• ‘Operation Azm-i-Istehkam’ aims to use full force of military, diplomatic, legislative, socio-economic arsenal
• Move comes a day after senior Chinese official voiced concerns over security situation
• National Action Plan’s apex committee reviews SOPs to enhance safety of Chinese nationals

ISLAMABAD: The government on Saturday announced a new counterterrorism operation, Azm-i-Istehkam, vowing to unleash the full force of the country’s military, diplomatic, legislative, and socio-economic arsenal to decisively defeat terrorism and extremism.

The announcement came after a meeting of the Central Apex Committee of National Action Plan, which was chaired by Prime Minister Shehbaz Sharif and attended by key federal ministers, provincial chief ministers, services chiefs and top bureaucrats.

“The prime minister approved a reinvigorated and re-energised nati­o­nal counterterrorism campaign thro­ugh the launching of Operation Azm-i-Istehkam, with the consensus of all stakeholders including the provinces, Gilgit-Baltistan and Azad Jammu and Kashmir, symbolising the national resolve to eradicate extremism and terrorism from the country,” the Prime Minister’s Office said in a statement issued after the meeting.

Azm-i-Istehkam is the latest in a series of counterterrorism operations launched by the Pakistan Army since the mid-2000s. More recent operations include Zarb-i-Azb, launched in 2014 by Gen Raheel Sharif to combat militants in North Waziristan, and Raddul Fasaad, initiated in 2017 under Gen Qamar Javed Bajwa to eliminate what was then described as “residual terrorist threats” in the country.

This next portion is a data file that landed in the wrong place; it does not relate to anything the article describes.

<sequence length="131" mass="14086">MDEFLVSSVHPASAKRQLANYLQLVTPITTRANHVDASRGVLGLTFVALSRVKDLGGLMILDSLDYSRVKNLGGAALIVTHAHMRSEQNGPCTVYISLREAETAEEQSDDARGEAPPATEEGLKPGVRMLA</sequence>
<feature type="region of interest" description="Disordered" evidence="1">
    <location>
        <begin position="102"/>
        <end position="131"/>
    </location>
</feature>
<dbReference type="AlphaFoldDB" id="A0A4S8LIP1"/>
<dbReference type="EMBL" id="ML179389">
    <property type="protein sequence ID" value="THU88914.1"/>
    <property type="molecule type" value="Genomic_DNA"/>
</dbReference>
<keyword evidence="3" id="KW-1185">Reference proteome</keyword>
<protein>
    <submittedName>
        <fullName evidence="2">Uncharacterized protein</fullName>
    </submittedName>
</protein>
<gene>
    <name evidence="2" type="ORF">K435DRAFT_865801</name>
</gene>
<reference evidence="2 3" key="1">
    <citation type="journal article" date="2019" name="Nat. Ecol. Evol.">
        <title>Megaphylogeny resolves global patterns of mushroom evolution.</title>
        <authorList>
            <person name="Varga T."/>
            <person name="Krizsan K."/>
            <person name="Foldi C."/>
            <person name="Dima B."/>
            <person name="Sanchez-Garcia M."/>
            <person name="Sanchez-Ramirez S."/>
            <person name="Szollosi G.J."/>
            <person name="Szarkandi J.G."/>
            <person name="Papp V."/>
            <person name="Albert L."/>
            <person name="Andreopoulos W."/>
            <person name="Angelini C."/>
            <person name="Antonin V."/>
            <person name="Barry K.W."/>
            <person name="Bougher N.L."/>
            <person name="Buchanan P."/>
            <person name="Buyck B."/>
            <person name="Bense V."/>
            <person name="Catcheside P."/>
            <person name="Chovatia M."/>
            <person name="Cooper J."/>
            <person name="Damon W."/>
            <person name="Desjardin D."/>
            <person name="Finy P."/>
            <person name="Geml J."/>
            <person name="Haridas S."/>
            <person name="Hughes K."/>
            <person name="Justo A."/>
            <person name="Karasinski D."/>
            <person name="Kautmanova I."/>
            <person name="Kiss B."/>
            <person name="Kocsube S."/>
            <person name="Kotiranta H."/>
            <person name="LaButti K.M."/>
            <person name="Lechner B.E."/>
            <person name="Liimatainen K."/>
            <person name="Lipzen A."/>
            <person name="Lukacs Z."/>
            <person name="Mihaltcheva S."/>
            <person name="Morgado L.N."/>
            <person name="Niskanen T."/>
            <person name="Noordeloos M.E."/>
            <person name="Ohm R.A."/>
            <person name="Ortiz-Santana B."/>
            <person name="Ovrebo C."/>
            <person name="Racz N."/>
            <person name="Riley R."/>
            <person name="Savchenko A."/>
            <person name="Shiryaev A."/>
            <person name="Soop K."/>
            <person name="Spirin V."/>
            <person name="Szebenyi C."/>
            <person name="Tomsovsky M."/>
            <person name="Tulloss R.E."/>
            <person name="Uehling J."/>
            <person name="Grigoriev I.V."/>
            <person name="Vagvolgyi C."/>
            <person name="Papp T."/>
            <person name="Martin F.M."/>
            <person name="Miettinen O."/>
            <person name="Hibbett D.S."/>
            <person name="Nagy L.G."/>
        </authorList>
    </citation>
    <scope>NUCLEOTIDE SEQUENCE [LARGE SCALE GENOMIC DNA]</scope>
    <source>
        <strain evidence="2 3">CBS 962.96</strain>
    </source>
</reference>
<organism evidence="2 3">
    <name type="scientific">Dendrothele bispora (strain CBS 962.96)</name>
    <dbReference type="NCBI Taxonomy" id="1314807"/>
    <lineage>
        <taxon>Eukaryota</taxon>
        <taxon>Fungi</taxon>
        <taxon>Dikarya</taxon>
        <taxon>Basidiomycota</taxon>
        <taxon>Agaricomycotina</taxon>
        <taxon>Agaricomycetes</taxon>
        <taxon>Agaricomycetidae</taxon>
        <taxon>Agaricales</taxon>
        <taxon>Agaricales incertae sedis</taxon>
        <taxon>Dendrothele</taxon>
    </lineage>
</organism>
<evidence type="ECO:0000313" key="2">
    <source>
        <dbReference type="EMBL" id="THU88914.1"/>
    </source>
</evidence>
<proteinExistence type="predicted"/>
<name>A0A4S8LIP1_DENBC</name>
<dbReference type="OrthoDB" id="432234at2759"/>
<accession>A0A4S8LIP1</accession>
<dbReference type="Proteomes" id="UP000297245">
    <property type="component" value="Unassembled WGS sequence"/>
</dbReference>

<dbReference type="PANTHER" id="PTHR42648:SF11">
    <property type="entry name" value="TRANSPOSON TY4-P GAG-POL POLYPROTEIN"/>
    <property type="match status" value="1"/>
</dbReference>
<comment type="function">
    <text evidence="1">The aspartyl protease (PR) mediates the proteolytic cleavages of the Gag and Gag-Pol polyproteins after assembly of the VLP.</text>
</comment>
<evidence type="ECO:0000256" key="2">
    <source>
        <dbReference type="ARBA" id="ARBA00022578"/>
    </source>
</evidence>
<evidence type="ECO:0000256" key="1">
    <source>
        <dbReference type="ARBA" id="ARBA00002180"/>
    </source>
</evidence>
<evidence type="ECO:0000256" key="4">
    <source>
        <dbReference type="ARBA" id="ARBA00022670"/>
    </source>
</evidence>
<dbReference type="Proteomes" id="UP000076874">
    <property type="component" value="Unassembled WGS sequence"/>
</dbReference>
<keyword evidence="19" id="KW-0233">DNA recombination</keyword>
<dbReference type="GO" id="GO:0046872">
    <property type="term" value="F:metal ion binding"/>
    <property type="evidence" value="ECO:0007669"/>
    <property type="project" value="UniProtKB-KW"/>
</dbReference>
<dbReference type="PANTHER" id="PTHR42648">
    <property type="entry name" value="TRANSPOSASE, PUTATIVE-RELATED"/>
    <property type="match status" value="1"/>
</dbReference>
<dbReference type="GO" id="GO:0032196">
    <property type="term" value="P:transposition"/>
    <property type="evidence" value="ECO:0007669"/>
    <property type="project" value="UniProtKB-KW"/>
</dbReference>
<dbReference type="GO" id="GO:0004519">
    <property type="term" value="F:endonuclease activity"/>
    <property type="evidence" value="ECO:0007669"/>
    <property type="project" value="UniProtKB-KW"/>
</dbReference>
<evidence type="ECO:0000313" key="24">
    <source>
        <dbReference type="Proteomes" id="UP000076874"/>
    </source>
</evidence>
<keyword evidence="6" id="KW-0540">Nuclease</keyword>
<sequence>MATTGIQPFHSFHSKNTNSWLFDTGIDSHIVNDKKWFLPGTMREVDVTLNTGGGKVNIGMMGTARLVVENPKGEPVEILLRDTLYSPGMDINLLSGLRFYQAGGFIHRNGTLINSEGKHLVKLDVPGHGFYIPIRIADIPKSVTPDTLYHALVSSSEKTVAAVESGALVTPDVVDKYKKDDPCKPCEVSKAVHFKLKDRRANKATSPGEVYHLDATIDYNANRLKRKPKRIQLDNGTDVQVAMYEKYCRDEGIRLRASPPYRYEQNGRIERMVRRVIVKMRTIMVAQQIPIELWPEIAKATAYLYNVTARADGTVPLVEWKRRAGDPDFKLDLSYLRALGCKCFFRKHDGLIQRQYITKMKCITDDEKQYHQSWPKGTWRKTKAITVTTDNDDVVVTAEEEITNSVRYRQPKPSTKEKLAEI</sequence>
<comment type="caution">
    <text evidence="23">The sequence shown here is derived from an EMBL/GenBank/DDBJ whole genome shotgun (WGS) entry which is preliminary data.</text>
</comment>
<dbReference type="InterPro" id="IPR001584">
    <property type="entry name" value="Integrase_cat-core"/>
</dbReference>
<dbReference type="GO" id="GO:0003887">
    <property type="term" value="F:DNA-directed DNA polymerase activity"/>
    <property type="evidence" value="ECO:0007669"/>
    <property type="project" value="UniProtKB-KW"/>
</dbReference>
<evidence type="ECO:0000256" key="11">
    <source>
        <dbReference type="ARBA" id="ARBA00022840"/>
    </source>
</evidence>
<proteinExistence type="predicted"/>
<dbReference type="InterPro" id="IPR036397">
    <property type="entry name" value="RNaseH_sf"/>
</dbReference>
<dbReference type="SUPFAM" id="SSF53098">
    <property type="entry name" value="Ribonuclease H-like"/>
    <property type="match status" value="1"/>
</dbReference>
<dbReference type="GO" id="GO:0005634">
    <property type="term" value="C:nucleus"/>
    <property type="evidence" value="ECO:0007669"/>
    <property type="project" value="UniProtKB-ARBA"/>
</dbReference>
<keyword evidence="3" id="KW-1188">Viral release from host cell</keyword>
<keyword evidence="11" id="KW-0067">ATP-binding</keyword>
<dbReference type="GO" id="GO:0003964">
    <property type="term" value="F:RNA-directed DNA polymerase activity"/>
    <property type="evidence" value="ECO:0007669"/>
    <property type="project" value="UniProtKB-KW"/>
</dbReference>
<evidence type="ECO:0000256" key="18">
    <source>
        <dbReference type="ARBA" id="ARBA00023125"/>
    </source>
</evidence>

While these operations achieved tactical successes, including the reduction of terrorist incidents and elimination of high-value targets, they did not completely eradicate militancy from the country.

Strikingly, the announcement of the new operation came a day after Liu Jianchao, a high-ranking Chinese official, voiced grave concerns at a political forum. He starkly highlighted that the deteriorating security situation in Pakistan undermined the confidence of Chinese investors, urging a ramp-up in security measures.

Mr Liu’s remarks carried significant weight, not only because China is Pakistan’s largest foreign investor — a crucial support for a country in dire need of foreign capital — but also because they potentially cast a shadow on the country’s investment climate, influencing perceptions among other international investors, whom the government has been zealously courting.

Moreover, the security of Chinese projects and personnel in Pakistan was a paramount concern and a dominant theme in the high-level discussions during Prime Minister Shehbaz Sharif’s visit to Beijing earlier this month.

Surge in terrorism

Pakistan has endured a relentless surge in terrorism since the Taliban’s takeover of Afghanistan in 2021, with terrorist activities escalating to critical levels. The first half of 2024 alone witnessed over 300 terrorism-related fatalities, continuing a disturbing trend from previous years. Notably, 2023 saw a six-year peak in violence-related deaths, with over 1,000 fatalities.